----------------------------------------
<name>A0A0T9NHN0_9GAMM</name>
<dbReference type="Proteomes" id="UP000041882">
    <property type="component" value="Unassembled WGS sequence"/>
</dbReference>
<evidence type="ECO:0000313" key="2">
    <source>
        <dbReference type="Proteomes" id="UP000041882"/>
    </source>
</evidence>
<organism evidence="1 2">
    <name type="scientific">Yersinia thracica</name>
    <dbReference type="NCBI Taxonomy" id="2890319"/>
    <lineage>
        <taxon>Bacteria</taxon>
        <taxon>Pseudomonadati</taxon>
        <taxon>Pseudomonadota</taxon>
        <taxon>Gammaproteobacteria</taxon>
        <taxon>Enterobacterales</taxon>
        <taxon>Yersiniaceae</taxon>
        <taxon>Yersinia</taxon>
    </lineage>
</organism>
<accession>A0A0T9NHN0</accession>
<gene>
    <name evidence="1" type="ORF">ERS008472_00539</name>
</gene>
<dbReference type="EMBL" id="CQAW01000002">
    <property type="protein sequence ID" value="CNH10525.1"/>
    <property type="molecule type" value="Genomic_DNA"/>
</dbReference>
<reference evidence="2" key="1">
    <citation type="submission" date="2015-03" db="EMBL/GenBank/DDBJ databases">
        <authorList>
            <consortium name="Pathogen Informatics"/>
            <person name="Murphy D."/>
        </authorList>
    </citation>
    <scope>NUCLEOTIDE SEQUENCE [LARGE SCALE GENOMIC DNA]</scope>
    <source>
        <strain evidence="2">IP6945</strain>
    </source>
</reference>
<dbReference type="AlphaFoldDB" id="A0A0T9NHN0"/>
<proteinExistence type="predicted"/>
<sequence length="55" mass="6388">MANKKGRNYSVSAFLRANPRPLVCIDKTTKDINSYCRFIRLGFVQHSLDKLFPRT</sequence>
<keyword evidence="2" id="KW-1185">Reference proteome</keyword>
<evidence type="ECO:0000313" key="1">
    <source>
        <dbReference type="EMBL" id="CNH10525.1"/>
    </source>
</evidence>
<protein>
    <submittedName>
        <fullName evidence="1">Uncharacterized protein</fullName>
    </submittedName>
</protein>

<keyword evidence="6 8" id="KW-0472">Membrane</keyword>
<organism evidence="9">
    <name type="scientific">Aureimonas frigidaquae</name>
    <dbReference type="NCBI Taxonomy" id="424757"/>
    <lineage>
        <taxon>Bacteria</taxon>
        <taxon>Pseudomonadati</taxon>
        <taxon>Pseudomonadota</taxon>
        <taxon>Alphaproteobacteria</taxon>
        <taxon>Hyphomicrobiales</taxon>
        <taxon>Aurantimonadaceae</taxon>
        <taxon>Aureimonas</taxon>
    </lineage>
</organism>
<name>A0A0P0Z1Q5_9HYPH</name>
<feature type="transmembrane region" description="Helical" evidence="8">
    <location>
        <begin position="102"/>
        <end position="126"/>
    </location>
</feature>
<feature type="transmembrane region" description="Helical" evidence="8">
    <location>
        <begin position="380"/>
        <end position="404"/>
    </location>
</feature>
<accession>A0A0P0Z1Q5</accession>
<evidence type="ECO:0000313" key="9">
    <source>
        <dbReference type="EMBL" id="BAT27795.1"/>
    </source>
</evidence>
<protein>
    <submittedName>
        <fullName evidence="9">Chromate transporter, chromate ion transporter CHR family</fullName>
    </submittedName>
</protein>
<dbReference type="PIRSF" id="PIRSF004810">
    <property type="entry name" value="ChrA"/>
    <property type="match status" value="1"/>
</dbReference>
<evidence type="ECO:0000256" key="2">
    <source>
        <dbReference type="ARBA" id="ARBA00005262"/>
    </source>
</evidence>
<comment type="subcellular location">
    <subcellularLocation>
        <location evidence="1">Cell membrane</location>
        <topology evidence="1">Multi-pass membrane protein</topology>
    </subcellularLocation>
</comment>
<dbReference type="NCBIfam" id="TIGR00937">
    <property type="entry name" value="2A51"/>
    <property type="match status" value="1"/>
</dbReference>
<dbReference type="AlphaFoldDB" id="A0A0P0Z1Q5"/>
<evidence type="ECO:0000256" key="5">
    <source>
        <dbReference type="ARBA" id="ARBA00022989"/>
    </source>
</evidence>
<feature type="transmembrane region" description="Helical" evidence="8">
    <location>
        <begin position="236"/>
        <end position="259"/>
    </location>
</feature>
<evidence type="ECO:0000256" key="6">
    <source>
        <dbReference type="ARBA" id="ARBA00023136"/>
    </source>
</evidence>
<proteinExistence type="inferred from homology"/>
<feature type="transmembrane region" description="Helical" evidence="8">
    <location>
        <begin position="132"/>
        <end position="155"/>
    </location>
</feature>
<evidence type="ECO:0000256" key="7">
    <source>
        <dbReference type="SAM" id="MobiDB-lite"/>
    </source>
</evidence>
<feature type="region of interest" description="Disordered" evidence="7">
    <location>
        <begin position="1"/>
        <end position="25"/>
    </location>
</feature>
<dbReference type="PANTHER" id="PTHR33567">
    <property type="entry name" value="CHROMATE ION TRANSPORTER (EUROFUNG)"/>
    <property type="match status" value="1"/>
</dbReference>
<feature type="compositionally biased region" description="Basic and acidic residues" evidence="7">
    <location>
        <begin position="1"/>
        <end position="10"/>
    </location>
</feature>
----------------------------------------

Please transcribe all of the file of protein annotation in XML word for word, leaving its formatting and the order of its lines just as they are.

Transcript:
<name>A0A0T9NHN0_9GAMM</name>
<dbReference type="Proteomes" id="UP000041882">
    <property type="component" value="Unassembled WGS sequence"/>
</dbReference>
<evidence type="ECO:0000313" key="2">
    <source>
        <dbReference type="Proteomes" id="UP000041882"/>
    </source>
</evidence>
<organism evidence="1 2">
    <name type="scientific">Yersinia thracica</name>
    <dbReference type="NCBI Taxonomy" id="2890319"/>
    <lineage>
        <taxon>Bacteria</taxon>
        <taxon>Pseudomonadati</taxon>
        <taxon>Pseudomonadota</taxon>
        <taxon>Gammaproteobacteria</taxon>
        <taxon>Enterobacterales</taxon>
        <taxon>Yersiniaceae</taxon>
        <taxon>Yersinia</taxon>
    </lineage>
</organism>
<accession>A0A0T9NHN0</accession>
<gene>
    <name evidence="1" type="ORF">ERS008472_00539</name>
</gene>
<dbReference type="EMBL" id="CQAW01000002">
    <property type="protein sequence ID" value="CNH10525.1"/>
    <property type="molecule type" value="Genomic_DNA"/>
</dbReference>
<reference evidence="2" key="1">
    <citation type="submission" date="2015-03" db="EMBL/GenBank/DDBJ databases">
        <authorList>
            <consortium name="Pathogen Informatics"/>
            <person name="Murphy D."/>
        </authorList>
    </citation>
    <scope>NUCLEOTIDE SEQUENCE [LARGE SCALE GENOMIC DNA]</scope>
    <source>
        <strain evidence="2">IP6945</strain>
    </source>
</reference>
<dbReference type="AlphaFoldDB" id="A0A0T9NHN0"/>
<proteinExistence type="predicted"/>
<sequence length="55" mass="6388">MANKKGRNYSVSAFLRANPRPLVCIDKTTKDINSYCRFIRLGFVQHSLDKLFPRT</sequence>
<keyword evidence="2" id="KW-1185">Reference proteome</keyword>
<evidence type="ECO:0000313" key="1">
    <source>
        <dbReference type="EMBL" id="CNH10525.1"/>
    </source>
</evidence>
<protein>
    <submittedName>
        <fullName evidence="1">Uncharacterized protein</fullName>
    </submittedName>
</protein>

<keyword evidence="6 8" id="KW-0472">Membrane</keyword>
<organism evidence="9">
    <name type="scientific">Aureimonas frigidaquae</name>
    <dbReference type="NCBI Taxonomy" id="424757"/>
    <lineage>
        <taxon>Bacteria</taxon>
        <taxon>Pseudomonadati</taxon>
        <taxon>Pseudomonadota</taxon>
        <taxon>Alphaproteobacteria</taxon>
        <taxon>Hyphomicrobiales</taxon>
        <taxon>Aurantimonadaceae</taxon>
        <taxon>Aureimonas</taxon>
    </lineage>
</organism>
<name>A0A0P0Z1Q5_9HYPH</name>
<feature type="transmembrane region" description="Helical" evidence="8">
    <location>
        <begin position="102"/>
        <end position="126"/>
    </location>
</feature>
<feature type="transmembrane region" description="Helical" evidence="8">
    <location>
        <begin position="380"/>
        <end position="404"/>
    </location>
</feature>
<accession>A0A0P0Z1Q5</accession>
<evidence type="ECO:0000313" key="9">
    <source>
        <dbReference type="EMBL" id="BAT27795.1"/>
    </source>
</evidence>
<protein>
    <submittedName>
        <fullName evidence="9">Chromate transporter, chromate ion transporter CHR family</fullName>
    </submittedName>
</protein>
<dbReference type="PIRSF" id="PIRSF004810">
    <property type="entry name" value="ChrA"/>
    <property type="match status" value="1"/>
</dbReference>
<evidence type="ECO:0000256" key="2">
    <source>
        <dbReference type="ARBA" id="ARBA00005262"/>
    </source>
</evidence>
<comment type="subcellular location">
    <subcellularLocation>
        <location evidence="1">Cell membrane</location>
        <topology evidence="1">Multi-pass membrane protein</topology>
    </subcellularLocation>
</comment>
<dbReference type="NCBIfam" id="TIGR00937">
    <property type="entry name" value="2A51"/>
    <property type="match status" value="1"/>
</dbReference>
<dbReference type="AlphaFoldDB" id="A0A0P0Z1Q5"/>
<evidence type="ECO:0000256" key="5">
    <source>
        <dbReference type="ARBA" id="ARBA00022989"/>
    </source>
</evidence>
<feature type="transmembrane region" description="Helical" evidence="8">
    <location>
        <begin position="236"/>
        <end position="259"/>
    </location>
</feature>
<evidence type="ECO:0000256" key="6">
    <source>
        <dbReference type="ARBA" id="ARBA00023136"/>
    </source>
</evidence>
<proteinExistence type="inferred from homology"/>
<feature type="transmembrane region" description="Helical" evidence="8">
    <location>
        <begin position="132"/>
        <end position="155"/>
    </location>
</feature>
<evidence type="ECO:0000256" key="7">
    <source>
        <dbReference type="SAM" id="MobiDB-lite"/>
    </source>
</evidence>
<feature type="region of interest" description="Disordered" evidence="7">
    <location>
        <begin position="1"/>
        <end position="25"/>
    </location>
</feature>
<dbReference type="PANTHER" id="PTHR33567">
    <property type="entry name" value="CHROMATE ION TRANSPORTER (EUROFUNG)"/>
    <property type="match status" value="1"/>
</dbReference>
<feature type="compositionally biased region" description="Basic and acidic residues" evidence="7">
    <location>
        <begin position="1"/>
        <end position="10"/>
    </location>
</feature>